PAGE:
Engineering sediment map of the Grangemouth area
Agricultural soil map of the Grangemouth area
Aeromagnetic map of central Scotland
Problems of geological maps
• Geological maps have a number of limitations
  – The geology may be hidden and the boundaries are
    thus interpolated from discontinuous sample points.
  – Geological units are generalised and dissimilar
    rocks are grouped together
  – Thematic data may have been interpreted to some
    extent before incorporation into the map, possibly by
In general:
              caveat emptor

• Geological maps are an aid to site
  investigation - they are not a substitute for
• The term ‘geological structure’ is used
  to describe the three-dimensional
  relationship of layers of rock.
• It is the geological structure that gives
  rise to the outcrop pattern of the beds at
  the surface
• It is thus possible to work out the
  structure by applying some simple rules
• Planar beds, either flat or inclined,are the
  simplest form of geological structure.
• They arise from simple deposition of
  horizontal layers, perhaps followed by tilting
  due to regional folding.
• On the larger scale most ‘tilted’ beds form a
  part of larger structures such as folds.
• The outcrop pattern of a tilted bed depends
  on the angle of tilt and on the surface
• If the ground is flat, the tilt angle is dominant.
  This controls the width of the outcrop.
• If the ground surface is not flat:
   – If the rocks are flat or just slightly tilted, the
     outcrop follows the contours of the land
   – If the rocks are strongly tilted, the outcrop
     becomes less dependent on the contours
   – In the extreme case of vertical beds, the outcrop
     cuts straight across the ground
• The effect of the topography is less visible on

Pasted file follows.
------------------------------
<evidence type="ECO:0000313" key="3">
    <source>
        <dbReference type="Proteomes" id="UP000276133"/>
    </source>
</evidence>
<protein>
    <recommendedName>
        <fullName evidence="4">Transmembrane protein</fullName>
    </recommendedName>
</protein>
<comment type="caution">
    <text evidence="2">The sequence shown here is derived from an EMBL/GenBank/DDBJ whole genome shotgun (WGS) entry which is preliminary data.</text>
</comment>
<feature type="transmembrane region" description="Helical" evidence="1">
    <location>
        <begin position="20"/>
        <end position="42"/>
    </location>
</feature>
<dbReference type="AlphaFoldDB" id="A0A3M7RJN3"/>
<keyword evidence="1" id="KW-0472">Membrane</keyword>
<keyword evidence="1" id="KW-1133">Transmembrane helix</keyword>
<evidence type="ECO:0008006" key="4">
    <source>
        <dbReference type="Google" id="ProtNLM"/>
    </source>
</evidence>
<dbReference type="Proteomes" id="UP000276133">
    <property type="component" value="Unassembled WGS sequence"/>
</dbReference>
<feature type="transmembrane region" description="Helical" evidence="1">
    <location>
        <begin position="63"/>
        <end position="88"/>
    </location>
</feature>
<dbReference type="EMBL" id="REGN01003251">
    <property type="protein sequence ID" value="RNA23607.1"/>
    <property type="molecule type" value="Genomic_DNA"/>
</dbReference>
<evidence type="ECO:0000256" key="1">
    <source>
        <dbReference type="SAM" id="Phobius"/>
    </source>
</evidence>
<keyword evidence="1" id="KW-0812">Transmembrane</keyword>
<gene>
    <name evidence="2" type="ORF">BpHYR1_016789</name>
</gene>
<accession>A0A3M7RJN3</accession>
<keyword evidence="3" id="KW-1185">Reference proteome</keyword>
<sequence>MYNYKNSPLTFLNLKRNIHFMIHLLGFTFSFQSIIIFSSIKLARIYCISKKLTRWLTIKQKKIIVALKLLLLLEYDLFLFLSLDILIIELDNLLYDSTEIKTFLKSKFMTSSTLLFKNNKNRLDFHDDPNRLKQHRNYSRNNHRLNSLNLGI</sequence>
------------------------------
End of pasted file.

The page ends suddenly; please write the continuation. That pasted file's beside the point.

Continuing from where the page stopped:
smaller scale (larger area) maps
• An unconformity arises when a series of
  tilted beds becomes buried beneath further
  beds of a different dip
• An unconformity thus divides a sequence into
  a lower series and an upper series of beds
• The plane of unconformity is the surface
  across which the dip changes
• Geologically it is the eroded surface of the
  highest bed in the lower series.
• Unconformities are recognised on a
  geological map by the overstep of a
  younger outcrop across an older one.
• This gives the appearance of younger
  beds covering up older ones.
• This corresponds to the upper and
  lower series of beds in the structure.
• Folds occur as the response to a
  compressive stress greater than the
  plastic yield stress of the rock(s)
• We define the fold axis, the axial plane,
  the limbs and the nose of the fold
• We distinguish synclines and anticlines
  by the relative direction of the fold nose
• The simplest fold is a upright structure
  with the beds remaining parallel. This
  structure is symmetrical about a vertial
  axial plane
• This leads to a simple repetitive outcrop
  pattern in which the beds are mirrored
  about the axial plane or hinge line
• Folds are a type of waveform and do
  not usually occur singly
• We see folds as a sequence of
  synclines and anticlines
• This is termed a fold train
• More complex structures arise if the
  axial plane is itself tilted. This leads to a